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Old 01 December 2021, 02:31   #1301
Bruce Abbott
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Originally Posted by Vstech View Post
the big problem with the A1200 in my opinion was the same as the A600... it was a toy Commodore came out with to keep attention of the game kids, and not loose sales of the 4000crowd...
AAA had been touted for years in the mags, and amiga comes out with this AGA "interim" chipset...

the 2000 was the beast machine, and the 3000 was a workhorse upgrade. commodore only cared about sales quantity... they didn't support their developers or their hardware team... make it cheap and volume was their mantra... I remember reading an interview when Commodore went belly up. and it was of a hardware team member discussing his PCI and AAA board team... he just tossed the plans and hardware and walked out.
So much wrong in there I'm not sure where to start.

AAA was never more than a rumor. In reality they never managed to get working silicon. Eventually Commodore management told them to dump it and get something out that worked - which they could have done 2 years earlier if the engineers didn't have such lofty goals.

But hey, it's not like they were the only ones. Intel sunk 11 years and untold resources into the iAPX 432 before finally admitting defeat in 1985. Luckily they also produced a slightly enhanced version of their 'toy' 8 bit CPU line called the iAPX 88, which became a roaring success after IBM chose it for their PC. This then showed the way for desktop computer development.

The PC's success was achieved by not inventing radically new hardware, but gradually improving it bit by bit and letting the market decide which direction to go, while maintaining full compatibility with earlier machines. The AGA 'interim' chipset followed that principle, but was too late because they tried to do much at once with AAA.

The A2000 was a workhorse upgrade from the A1000. The A3000 was a 'beast' in performance and price, but not so useful (I know because I had one!). The A500 was Commodore's 'toy' computer, but at its core was 99% the same as the A2000 and almost as expandable (just not so conveniently).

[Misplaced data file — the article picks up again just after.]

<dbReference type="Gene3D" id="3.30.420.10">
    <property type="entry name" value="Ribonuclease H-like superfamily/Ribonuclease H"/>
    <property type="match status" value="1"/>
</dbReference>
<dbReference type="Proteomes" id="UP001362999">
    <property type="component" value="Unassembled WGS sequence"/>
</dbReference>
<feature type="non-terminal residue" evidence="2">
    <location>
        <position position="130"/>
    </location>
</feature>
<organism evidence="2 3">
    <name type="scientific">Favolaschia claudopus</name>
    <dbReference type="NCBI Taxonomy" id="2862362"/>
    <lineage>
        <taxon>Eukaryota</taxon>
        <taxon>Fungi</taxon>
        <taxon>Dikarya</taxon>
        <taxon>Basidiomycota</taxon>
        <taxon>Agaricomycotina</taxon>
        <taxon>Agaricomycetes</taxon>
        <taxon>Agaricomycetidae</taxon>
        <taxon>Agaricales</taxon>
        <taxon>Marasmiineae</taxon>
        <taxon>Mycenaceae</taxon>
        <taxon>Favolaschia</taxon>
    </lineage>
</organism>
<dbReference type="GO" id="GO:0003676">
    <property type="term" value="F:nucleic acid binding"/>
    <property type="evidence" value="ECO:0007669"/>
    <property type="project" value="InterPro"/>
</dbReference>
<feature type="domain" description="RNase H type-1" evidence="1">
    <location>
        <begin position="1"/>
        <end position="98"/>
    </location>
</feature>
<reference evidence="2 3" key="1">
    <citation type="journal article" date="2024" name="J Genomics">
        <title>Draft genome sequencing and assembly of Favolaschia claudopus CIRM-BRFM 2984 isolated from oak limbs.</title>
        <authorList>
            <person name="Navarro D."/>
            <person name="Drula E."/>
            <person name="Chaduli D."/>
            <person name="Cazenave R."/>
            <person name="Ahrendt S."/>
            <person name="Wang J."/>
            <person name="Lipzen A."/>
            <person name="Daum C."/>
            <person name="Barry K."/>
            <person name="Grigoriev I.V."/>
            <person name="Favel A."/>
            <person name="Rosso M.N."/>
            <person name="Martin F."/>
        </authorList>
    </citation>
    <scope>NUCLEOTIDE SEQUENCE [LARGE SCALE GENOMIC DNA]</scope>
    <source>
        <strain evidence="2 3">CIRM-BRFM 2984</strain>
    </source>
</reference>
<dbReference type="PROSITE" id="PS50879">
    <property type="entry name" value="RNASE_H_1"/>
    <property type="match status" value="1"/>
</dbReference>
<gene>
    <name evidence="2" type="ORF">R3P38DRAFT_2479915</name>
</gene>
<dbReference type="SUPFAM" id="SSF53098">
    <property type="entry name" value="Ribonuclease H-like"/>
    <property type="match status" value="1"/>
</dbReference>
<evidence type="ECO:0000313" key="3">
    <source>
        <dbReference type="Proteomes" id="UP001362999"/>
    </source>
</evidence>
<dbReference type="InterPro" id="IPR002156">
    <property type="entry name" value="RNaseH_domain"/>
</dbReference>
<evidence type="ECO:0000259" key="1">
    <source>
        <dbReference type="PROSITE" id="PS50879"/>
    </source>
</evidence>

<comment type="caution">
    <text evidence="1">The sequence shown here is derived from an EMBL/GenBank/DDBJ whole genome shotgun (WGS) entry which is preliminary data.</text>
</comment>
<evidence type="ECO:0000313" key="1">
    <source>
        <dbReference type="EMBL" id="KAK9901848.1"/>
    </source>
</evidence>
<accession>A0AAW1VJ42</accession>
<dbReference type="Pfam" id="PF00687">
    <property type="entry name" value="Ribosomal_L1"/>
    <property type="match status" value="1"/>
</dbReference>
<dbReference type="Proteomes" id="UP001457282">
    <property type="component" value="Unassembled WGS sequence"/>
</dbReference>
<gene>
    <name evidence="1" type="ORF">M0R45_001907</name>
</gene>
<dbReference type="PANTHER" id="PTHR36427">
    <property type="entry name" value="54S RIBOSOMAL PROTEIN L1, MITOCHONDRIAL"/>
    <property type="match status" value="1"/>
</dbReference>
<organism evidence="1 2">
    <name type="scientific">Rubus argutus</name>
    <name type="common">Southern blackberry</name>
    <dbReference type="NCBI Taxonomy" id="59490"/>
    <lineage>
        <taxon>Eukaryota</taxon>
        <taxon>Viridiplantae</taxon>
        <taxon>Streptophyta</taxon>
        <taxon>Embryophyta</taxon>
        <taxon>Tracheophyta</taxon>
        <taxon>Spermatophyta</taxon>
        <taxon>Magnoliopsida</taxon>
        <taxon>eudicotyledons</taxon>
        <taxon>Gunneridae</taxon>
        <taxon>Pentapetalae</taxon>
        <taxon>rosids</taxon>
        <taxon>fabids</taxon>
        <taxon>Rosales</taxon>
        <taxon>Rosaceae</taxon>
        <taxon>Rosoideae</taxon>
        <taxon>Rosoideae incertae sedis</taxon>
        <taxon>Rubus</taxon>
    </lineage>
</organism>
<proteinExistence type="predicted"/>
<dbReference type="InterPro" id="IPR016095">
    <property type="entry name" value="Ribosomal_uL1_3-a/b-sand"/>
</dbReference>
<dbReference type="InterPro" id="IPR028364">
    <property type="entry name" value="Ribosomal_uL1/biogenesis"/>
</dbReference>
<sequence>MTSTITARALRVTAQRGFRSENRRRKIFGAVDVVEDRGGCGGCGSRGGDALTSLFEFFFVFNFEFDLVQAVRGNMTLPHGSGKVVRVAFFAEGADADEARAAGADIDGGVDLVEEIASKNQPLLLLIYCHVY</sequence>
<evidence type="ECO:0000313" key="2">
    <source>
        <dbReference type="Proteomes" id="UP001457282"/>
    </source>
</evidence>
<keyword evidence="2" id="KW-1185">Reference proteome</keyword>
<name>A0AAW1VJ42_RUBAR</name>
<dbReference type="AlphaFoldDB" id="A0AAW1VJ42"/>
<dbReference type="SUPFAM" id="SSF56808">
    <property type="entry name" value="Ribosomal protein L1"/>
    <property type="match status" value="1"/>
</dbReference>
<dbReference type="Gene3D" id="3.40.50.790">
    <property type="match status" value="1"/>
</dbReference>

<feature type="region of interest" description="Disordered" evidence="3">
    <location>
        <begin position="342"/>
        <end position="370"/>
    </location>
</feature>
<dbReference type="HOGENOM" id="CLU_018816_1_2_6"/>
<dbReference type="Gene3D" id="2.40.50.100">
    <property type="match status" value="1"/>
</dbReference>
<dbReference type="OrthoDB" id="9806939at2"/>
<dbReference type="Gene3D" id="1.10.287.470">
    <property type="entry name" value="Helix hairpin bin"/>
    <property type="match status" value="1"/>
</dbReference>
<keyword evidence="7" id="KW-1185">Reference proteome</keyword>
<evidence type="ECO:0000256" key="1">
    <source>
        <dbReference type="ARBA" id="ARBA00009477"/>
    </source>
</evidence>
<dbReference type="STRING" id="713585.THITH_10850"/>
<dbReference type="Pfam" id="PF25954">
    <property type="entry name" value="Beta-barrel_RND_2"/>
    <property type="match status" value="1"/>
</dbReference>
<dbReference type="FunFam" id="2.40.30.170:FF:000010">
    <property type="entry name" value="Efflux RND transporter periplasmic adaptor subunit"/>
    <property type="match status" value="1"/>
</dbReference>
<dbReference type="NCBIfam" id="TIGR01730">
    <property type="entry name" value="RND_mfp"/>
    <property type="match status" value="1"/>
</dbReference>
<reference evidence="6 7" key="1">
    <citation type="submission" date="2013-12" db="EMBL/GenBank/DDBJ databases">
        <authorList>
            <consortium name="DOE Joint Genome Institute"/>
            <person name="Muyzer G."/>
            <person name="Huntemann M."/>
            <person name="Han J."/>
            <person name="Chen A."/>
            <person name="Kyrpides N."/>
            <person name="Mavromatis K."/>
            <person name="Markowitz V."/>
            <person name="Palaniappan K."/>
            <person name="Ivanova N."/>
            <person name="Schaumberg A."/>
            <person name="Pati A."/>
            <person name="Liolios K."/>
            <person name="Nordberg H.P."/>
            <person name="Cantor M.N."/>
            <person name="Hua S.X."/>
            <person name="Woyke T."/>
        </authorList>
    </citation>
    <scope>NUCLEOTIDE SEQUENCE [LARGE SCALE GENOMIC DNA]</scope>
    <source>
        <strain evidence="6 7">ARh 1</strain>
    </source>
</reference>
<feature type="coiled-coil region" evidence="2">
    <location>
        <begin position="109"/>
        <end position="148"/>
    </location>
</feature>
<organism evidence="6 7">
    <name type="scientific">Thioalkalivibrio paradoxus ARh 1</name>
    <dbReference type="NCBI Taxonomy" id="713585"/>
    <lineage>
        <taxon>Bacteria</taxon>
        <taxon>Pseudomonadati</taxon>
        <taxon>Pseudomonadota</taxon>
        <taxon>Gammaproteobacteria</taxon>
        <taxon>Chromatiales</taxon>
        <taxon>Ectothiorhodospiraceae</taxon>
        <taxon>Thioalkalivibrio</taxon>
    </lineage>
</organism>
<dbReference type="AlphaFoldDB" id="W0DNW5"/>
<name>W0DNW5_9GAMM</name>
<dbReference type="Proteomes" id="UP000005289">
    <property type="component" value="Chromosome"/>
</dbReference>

Commodore didn't have to worry about an A500 upgrade (which is what the A1200 was) competing against the A4000 because at that level the competition was 486 PCs. Sales of the A4000 were so low that there hardly was a 'crowd' (most Amiga users thought it was far too expensive, as any 'big box' machine would have been in their eyes).

The truth is the Amiga could only make it in the 'cheap and volume' market because everything above it was being squeezed out by PCs. The press and users were expecting an A1200 style machine from the start. It would have been a better seller if Commodore had been able to make more of them - and even better if it had arrived earlier (I would have bought one instead of the A3000 in 1991 if it was coming out then, and saved $5000!). Then they could have had the CD32 out 2 years earlier instead of the CDTV, and it would have been a killer too!

Commodore could perhaps have supported the Amiga hardware team more. But funny thing is once they changed tack it didn't take long to produce AGA. I am dubious of the claims of engineers when their own plans were essentially unworkable. As for 3rd party developers, I remember getting plenty of support as a small-time software developer - far more than I would have expected from IBM or Sega etc.

Amiga 500 will always hold my interest. I upgraded mine SOOO much back in the day. I wanted a 3000, but was in no way in my budget until the used market opened up in the later 2010's I got one off ebay, and love it.
I finally bought a 1200, non working, and fixed it mostly. I have several 1000's and 1200's now... they are fun machines to tinker with... I hate the blank key on the keyboard... and the odd placement of some keys. but it is what it is.
I even have a 1200 in a tower case... that's fun!
Yes they are all great machines to tinker with (though the A3000 is probably also the most frustrating). I did crazy stuff like putting an A1200 and Pentium PC in the same case (linked together with the Siamese System to use the same keyboard and mouse), putting an accelerated A600 motherboard with IDE hard drive and CDROM in an A1000 case, running a PC MFM hard drive and controller off my A1000, and installing an internal floppy drive into the side of my CD32. Good times!

The blank keys on the A12000 keyboard don't worry me - they will be a good source of spares if one of the other keys goes faulty!

Wish I could get an A1000 at a reasonable price (mine was stolen in 1991), though in practice my current machines (A1200 w/ 50MHz 030, A600 with Vampire, and stock A500) are plenty enough to keep me occupied.
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